BP Q1 profit up

BP PLC posted a 16 per cent rise in first-quarter net profits as gains from the sale of major assets to pay for the Gulf of Mexico oil spill outweighed the ongoing cost of that disaster.

But replacement cost profit, the measure most closely watched by analysts to indicate an oil company’s health, fell 2 per cent as lower production and higher charges from the spill overrode the benefits of a rising crude oil price.

Net earnings of $7.2 billion for the three months to 31 March compared with $6.2 billion for the same period a year earlier. Revenue rose 18 per cent to $88.3 billion after the company sold off more than $24 billion in assets to pay for the Gulf spill.

Those asset sales led to a fall in production, however, lowering replacement cost profit to $5.48 billion. The measure is closely watched by analysts because it excludes changes in the value of crude inventories and measures the amount it would cost to replace assets at current prices. It also excludes one-offs such as asset sales.

Chief Executive Bob Dudley has been targeting higher growth exploration to reverse a 30 per cent drop in BP’s share price since the April 20, 2010, explosion on the Deepwater Horizon rig, which killed 11 men and caused the biggest offshore oil leak in US history.

The stock price was up 0.6 per cent at $7.68 in early trade on the London Stock Exchange.

The catastrophe in the Gulf caused BP to plunge to its first full-year loss in almost 20 years in 2010 and forced the resignation of chief executive Tony Hayward, who was at the helm when the disaster happened.

The first quarter results include a $400 million pretax charge for the oil spill, adding to $40.9 billion set aside by the company last year.

BP last week sued Transocean, the owner of the rig, and contractor Halliburton, for around $40 billion each in damages, based on its estimates of its liabilities.

But the court cases are likely to take years and BP could face tens of billions of dollars more in fines and penalties if it is prosecuted.

In the meantime, production levels have fallen as the London-based company sold oil fields and refineries and US regulators banned further drilling in the Gulf of Mexico.

BP said that production for the first quarter was 3.58 million barrels of oil equivalent per day, an 11 per cent drop on the first quarter of 2010. However, it said that fall shrank to 7 per cent after adjusting for the effect of acquisitions and divestments and entitlement impacts in its production-sharing agreements.

Most of the decrease in production was weighted toward the company’s highest margin areas, and primarily reflected the impact to Gulf production because of the drilling moratorium, higher turnaround and maintenance activity in the North Sea and in Angola and an interruption to the Trans-Alaska Pipeline System.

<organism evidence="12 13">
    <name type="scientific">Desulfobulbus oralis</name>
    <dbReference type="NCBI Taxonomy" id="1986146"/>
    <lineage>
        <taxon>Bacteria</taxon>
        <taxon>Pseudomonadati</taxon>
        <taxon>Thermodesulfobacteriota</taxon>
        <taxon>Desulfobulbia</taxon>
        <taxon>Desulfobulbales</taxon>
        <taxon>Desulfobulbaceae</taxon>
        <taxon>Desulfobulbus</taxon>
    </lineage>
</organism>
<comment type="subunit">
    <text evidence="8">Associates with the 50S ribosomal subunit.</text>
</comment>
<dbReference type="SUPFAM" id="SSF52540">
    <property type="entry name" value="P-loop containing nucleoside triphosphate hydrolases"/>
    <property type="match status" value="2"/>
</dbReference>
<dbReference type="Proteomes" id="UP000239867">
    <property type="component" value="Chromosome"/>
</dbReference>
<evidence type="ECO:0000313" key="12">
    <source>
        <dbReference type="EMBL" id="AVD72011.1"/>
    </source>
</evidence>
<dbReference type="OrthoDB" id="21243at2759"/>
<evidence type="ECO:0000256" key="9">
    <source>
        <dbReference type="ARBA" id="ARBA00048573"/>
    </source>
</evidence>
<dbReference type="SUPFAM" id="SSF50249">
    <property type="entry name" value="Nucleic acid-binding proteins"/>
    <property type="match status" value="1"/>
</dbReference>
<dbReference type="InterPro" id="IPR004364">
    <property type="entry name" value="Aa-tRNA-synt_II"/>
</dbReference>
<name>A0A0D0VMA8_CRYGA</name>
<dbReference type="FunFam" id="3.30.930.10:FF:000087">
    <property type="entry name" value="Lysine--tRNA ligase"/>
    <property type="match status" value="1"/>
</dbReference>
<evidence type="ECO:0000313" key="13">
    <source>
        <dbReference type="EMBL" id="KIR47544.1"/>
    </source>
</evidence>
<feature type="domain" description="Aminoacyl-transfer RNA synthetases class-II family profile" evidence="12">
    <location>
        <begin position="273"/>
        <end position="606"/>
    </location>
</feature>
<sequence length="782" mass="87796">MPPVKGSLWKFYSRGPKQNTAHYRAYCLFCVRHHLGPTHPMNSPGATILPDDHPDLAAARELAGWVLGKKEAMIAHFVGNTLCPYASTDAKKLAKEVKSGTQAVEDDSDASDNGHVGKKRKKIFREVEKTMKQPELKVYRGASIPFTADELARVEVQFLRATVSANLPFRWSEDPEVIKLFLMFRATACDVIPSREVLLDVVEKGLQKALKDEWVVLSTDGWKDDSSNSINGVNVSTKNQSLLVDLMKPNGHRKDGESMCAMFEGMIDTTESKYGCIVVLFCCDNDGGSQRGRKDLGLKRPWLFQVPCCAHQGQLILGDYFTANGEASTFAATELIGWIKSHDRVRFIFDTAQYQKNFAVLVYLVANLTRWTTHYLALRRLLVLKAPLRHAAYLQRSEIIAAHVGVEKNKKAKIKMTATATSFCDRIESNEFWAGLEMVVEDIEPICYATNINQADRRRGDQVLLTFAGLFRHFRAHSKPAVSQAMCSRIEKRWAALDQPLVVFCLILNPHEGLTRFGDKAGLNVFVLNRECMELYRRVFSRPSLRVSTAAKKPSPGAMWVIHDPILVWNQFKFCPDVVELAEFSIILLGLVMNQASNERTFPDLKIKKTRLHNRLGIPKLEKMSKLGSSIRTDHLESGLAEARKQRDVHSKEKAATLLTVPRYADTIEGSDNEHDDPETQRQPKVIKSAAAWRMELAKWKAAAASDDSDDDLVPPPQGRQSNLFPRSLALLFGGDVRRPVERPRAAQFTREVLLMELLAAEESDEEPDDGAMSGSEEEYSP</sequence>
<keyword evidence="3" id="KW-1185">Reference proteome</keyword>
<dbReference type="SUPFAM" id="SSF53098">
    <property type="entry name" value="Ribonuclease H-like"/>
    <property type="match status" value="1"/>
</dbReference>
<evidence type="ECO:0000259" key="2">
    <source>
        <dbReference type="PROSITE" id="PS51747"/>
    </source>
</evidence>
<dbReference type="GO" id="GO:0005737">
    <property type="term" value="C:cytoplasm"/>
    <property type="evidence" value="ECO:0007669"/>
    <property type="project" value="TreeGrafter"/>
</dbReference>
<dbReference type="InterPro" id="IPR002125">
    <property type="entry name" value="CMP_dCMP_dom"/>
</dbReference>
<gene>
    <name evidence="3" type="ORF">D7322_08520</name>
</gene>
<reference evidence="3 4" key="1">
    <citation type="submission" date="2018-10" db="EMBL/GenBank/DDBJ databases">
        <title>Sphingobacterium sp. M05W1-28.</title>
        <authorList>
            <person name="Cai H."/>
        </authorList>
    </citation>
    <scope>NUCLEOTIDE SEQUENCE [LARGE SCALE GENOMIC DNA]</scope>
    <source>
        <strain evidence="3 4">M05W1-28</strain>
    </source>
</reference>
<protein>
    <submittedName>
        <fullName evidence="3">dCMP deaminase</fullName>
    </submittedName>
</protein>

Ranged against that production decline was a fire sale of assets, including a $7 billion deal with Apache Corp. that offloaded properties in the US, Canada and Egypt, that has so far brought in some $24 billion to help pay for the Gulf spill.

With its future in the US uncertain, BP has signed energy exploration agreements in Indonesia, China, India and Australia. Most notably, it agreed to pay India’s Reliance Industries $7.2 billion for a stake in key oil and gas blocks.

However, its attempts to move into new ground hit a stumbling block in Russia. The company is seeking a $16 billion share swap with Russia’s state-backed OAO Rosneft but the deal was tied up in legal red tape after a dispute with BP’s shareholders in its other Russian venture.

A quartet of Russian billionaires, BP’s partners in the older TNK-BP venture, won an injunction in the London courts, claiming the new deal violates their own agreement with the London-based company.

BP gained some critical breathing room on the Russian problem just hours before its annual general meeting last week when Rosneft agreed to move the deadline to complete the deal to May 16.

The company also announced Wednesday that it would pay a dividend of 7 cents per share in June, half the size of the dividend it paid out to shareholders for the same quarter in 2010.

The company suspended its dividend for nine months following political and public pressure, reinstating a 7 cent per share payout for the final quarter of 2010. The BP dividend has wider significance in Britain, where it accounts for one pound in every six invested by pension plans.

Including the impact of the Gulf spill, net cash provided by operating activities for the first quarter was $2.4 billion, compared with $7.7 billion in the same period of last year.